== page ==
Easier investment

While more and more places are starting to offer Bitcoin, it’s still uncommon for a brokerage to allow access to it. And when a brokerage does offer access, you have to be mindful of where that coin is stored. 

Unless you have your own Bitcoin wallet and you’re buying it on an exchange, it’s likely that brokerage is going to hold your Bitcoin for you – which can be challenging if you want to sell it elsewhere.

So to circumvent those issues, you can just buy the stock of a Bitcoin-heavy company and make your entire investment a lot easier.

Growing popularity

A lot of people are starting to get on board with Bitcoin (and other crypto for that matter). Not only as an investment but also as a payment system. It’s faster and lower-cost than other payment systems. And it’s global.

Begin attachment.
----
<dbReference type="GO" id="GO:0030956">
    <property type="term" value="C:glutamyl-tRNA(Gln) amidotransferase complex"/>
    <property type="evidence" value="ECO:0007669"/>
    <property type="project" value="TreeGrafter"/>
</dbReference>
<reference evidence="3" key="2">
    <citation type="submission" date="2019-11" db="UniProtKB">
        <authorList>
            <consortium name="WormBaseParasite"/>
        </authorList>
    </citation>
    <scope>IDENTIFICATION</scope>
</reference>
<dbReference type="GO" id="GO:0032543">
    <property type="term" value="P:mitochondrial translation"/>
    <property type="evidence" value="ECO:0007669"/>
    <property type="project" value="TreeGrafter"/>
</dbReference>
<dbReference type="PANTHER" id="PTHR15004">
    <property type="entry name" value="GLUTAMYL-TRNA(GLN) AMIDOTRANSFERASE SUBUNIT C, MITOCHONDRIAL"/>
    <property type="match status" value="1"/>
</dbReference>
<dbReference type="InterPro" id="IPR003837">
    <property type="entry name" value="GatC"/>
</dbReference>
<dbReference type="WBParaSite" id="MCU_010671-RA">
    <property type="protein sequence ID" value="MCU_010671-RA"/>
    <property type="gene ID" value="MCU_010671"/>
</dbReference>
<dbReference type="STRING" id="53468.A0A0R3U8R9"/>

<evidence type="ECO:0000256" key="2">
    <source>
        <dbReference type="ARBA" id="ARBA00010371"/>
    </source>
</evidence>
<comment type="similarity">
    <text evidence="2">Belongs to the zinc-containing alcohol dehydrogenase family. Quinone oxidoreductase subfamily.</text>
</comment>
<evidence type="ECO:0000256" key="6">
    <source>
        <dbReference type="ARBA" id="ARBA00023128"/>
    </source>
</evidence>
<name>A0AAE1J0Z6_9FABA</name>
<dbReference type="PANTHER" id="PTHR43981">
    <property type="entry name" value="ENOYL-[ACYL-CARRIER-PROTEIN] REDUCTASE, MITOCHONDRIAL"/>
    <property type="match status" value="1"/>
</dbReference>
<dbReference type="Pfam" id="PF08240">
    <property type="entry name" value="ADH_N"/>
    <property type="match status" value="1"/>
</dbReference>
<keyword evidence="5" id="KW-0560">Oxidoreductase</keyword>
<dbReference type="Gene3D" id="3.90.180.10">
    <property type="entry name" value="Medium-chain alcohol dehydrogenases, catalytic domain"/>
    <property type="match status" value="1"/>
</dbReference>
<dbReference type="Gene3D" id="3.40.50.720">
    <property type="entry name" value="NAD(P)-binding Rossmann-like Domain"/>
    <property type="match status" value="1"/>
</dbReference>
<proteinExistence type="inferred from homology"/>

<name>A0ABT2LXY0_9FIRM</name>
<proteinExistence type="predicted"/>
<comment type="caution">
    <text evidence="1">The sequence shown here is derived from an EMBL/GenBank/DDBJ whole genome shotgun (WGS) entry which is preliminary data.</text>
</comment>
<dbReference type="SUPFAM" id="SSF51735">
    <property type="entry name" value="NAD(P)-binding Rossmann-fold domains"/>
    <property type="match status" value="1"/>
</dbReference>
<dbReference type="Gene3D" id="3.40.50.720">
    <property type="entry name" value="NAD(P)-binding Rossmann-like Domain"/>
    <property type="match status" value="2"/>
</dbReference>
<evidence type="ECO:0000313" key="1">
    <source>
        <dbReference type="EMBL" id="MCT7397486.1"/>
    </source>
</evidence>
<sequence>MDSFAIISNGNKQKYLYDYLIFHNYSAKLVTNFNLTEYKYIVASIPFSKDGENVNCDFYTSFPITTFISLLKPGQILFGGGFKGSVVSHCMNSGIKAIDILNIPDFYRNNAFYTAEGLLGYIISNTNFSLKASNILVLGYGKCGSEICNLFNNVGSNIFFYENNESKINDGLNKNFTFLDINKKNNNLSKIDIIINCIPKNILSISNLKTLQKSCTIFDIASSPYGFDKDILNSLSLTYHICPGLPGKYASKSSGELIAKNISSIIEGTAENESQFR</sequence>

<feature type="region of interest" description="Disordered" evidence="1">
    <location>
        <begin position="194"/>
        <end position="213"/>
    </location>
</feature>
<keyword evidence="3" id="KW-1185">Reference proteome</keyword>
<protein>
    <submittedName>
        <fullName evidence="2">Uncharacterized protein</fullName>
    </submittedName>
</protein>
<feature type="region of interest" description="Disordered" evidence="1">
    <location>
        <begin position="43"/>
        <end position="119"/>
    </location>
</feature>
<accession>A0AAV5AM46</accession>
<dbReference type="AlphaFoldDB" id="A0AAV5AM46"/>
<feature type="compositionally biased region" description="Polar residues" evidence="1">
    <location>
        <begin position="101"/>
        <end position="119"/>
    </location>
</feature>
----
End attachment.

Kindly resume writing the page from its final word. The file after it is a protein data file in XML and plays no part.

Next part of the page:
Plus, many people see it as a viable investment option. Risky, but something that can hedge against other things like inflation. And if you keep your investment small, the risk is somewhat mitigated.

The companies I mentioned above are investing more into Bitcoin. And so are companies like Mastercard – who plans to extend its cryptocurrency program – and Apple – who now accepts Bitcoin as a form of payment via Apple Pay.

Finally, Bitcoin has a higher return on investment than dollars sitting in cash reserves and when it reaches a high enough valuation (for example $1 million) it’ll be able to be leveraged for major business deals without the need for a third-party processor.

Cons to investing in Bitcoin indirectly

There are some major cons to investing in Bitcoin indirectly that you need to know about.